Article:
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Must-Have Apps for Clinicians

September 2016

By Tom Stibolt, MD, Mobile Musings Column Editor

As we all are using mobile devices in our everyday lives and likely our practices as well, it seems time to once again look at what is available. I would like to start with a caveat. An article in Evidence Based Medicine published in 2012 (volume 18, number 3, page 90) investigates the quality and safety of available medical applications. They note a number of problems. First, there is an unfortunate lack of clinical involvement in medical apps. Authors, manufacturers and distributors are not listed and references are unavailable or out-of-date. They looked at several clinical apps to help with arterial blood gas interpretation and found that most are irrelevant, non-evidence-based or even dangerous due to inaccurate content. Second, these apps risk harm in a clinical setting. An app designed to assess disease severity, was recalled from app stores because it gave erroneous scores in comparison with those calculated using the published formula. Fortunately, there seems to be no evidence of patient harm from an app so far but this could well occur. Third, regulatory agencies including the U.S. Food and Drug Administration are trying to come up with reasonable guidelines for which applications they need to regulate. The article goes on to suggest changes in the application development process that should result in better, safer, and more useful applications.

An article the same year in the online Journal of Medical Internet Research (volume 14, number 5, page e128) notes that more high-quality studies are needed to better understand the role these apps will have in our practices. They recommend several popular smartphone applications for physicians that are lacking in evidence but promising, and they discuss future studies to support their use. This list is difficult to improve upon, so I will go through it with a few of my own thoughts. Most apps are available for both iOS and Android.

AHRQ ePSSa is an app from the U.S. Agency for Healthcare Research and Quality. It is designed to help primary care clinicians identify clinical preventive services that are appropriate for their patients. One can use the tool to search and browse U.S. Preventive Services Task Force recommendations on the web or on a mobile device.

Diagnosaurus is a differential diagnosis application that I had seen many years ago as a standalone program for a desktop computer. It is now available as a mobile app. It provides a list of potential diagnoses based on symptom, organ system, or disease. It requires an AccessMedicine subscription which may be available through your institution or can be purchased for $395 a year.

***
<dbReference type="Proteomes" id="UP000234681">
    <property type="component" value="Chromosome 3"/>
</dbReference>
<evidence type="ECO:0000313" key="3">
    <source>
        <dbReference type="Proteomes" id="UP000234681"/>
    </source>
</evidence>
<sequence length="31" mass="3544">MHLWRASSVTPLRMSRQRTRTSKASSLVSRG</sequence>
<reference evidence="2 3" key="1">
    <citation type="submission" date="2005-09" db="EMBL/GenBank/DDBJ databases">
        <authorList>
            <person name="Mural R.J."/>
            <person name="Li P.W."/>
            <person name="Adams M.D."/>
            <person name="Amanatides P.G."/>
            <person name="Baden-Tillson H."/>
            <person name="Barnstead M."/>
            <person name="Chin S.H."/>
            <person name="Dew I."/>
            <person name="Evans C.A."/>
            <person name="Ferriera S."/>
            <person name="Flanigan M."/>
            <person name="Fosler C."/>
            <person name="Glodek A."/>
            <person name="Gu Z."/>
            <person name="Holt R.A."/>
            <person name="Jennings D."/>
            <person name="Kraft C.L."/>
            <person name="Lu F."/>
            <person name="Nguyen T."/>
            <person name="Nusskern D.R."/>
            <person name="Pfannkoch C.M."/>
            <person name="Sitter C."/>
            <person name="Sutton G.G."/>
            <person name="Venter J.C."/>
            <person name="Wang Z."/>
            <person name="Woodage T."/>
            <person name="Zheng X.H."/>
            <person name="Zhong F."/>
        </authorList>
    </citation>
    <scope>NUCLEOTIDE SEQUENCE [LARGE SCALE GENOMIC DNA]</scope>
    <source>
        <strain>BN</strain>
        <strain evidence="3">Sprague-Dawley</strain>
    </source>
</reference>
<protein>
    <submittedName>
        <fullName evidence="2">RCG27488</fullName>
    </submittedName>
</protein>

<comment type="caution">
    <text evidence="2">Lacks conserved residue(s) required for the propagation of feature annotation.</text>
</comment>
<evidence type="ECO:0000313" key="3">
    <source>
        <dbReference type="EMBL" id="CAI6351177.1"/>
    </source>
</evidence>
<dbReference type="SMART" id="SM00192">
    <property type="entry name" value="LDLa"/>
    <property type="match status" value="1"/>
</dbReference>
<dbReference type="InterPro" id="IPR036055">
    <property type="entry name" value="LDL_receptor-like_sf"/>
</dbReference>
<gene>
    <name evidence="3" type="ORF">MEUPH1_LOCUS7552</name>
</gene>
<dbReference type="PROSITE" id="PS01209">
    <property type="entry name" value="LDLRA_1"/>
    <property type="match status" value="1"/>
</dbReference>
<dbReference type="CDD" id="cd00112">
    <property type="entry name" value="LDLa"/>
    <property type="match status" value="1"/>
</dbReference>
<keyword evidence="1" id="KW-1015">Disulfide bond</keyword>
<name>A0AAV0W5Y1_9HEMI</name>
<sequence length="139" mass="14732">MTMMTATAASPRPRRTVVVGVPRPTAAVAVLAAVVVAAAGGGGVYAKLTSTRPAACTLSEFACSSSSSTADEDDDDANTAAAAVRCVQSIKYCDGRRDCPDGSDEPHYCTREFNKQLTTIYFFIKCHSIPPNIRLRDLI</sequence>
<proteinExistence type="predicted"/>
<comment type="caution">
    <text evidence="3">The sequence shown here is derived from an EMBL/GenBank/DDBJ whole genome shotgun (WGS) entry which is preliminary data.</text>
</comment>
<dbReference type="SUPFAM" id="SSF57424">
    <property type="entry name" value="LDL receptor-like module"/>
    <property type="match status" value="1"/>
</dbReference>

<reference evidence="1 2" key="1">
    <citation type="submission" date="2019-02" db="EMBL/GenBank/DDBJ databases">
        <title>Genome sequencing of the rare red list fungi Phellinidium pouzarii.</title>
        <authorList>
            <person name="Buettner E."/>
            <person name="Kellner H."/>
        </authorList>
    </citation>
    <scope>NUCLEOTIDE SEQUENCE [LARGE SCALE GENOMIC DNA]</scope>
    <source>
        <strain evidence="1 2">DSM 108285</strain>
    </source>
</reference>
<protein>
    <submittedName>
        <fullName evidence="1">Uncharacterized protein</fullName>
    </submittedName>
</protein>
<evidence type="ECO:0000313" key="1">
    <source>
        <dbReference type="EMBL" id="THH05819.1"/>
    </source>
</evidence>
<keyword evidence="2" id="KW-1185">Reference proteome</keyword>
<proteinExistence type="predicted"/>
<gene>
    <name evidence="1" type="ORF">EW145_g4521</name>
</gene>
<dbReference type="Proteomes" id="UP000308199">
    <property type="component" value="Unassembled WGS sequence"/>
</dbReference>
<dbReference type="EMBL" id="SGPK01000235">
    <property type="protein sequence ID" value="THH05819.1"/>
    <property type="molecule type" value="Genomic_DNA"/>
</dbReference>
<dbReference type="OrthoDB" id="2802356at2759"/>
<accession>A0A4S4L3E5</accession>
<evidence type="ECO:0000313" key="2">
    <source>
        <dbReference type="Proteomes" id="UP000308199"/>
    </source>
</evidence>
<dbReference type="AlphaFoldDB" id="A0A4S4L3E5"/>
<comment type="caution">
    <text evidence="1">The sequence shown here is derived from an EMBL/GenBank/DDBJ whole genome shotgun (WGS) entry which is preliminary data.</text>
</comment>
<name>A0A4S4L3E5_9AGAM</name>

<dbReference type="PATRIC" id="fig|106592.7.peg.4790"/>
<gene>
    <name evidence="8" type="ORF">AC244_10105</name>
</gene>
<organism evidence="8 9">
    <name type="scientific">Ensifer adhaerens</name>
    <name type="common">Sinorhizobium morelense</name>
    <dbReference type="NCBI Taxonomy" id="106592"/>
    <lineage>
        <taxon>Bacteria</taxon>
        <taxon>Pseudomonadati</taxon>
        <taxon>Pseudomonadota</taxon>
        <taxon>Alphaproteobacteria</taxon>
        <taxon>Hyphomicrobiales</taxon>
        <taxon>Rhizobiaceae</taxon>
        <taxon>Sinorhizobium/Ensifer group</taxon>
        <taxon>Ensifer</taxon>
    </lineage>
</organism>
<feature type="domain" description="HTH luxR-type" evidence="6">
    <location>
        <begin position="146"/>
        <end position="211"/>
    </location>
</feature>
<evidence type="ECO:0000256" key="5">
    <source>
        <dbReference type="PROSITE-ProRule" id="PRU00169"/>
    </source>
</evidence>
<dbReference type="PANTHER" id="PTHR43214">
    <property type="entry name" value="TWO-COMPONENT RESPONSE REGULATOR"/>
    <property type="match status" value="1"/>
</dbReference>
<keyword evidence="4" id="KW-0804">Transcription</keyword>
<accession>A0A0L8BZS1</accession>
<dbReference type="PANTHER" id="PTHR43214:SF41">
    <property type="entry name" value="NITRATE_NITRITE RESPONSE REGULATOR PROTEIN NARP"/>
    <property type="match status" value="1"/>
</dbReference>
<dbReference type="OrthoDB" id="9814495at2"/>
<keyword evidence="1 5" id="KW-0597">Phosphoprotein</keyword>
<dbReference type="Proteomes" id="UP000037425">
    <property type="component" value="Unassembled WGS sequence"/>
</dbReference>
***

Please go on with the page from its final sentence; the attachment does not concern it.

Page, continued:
Doximity is a social networking service for physicians. It allows connection with colleagues from various times in your career. It also provides the ability to communicate with your contacts. The service is free.

DynaMed is a medical and pharmacologic reference created and supported by EBSCO, a publisher and provider of research databases. It provides a range of useful information to health care professionals at the point-of-care. The original development began in 1995 by Brian Alper, MD, at Hahnemann University. It employs a systematic evidence-based process to keep information current.

Epocrates, I suspect, is an app that nearly everyone is already using. It is a free, up-to-date pharmacologic reference which can be upgraded to a paid medical reference which includes drug interactions and information about numerous herbal and alternative remedies. It has actually been studied and demonstrated to have value. In my view, it is an excellent mobile application as it provides concise information well formatted for a small screen which can be used at the point of care.

Johns Hopkins’ Antibiotics Guide is an antimicrobial reference as is the Sanford Guide to Antimicrobial Therapy. These are also apps that work well as they provide information easily handled on a small screen.

Medical dictionaries including Taber’s Medical Dictionary, Stedman’s Medical Dictionary, and Dorland’s Medical Dictionary are all available as applications.

MedPage Today is a medical news service. They provide an app that offers access to current breaking medical news. The service also offers CME. The application and service are free.

Medscape is a medical reference, education website, news site, and mobile app. It provides a wide range of information targeted at many medical specialties including pulmonary medicine and critical care medicine. Subscriptions are free for licensed physicians.

QuantiaMD is a free resource that provides access to short, narrated Power Point presentations. These are arranged by topic and are designed to allow users to earn CME. The cases are interactive and developed by the user community.

Washington Manual of Medical Therapeuticsis the spiral bound medical reference book many of us used early in our careers. The most recent edition is available as an app which provides clinical counsel regarding diagnosis and treatment of common medical conditions from any location. The price is around $60.

I expect other apps to be created over the next several years. Hopefully some of these will prove useful.


Editor’s note: The ATS does not endorse any of the programs or products mentioned in this column.

Last Reviewed: September 2017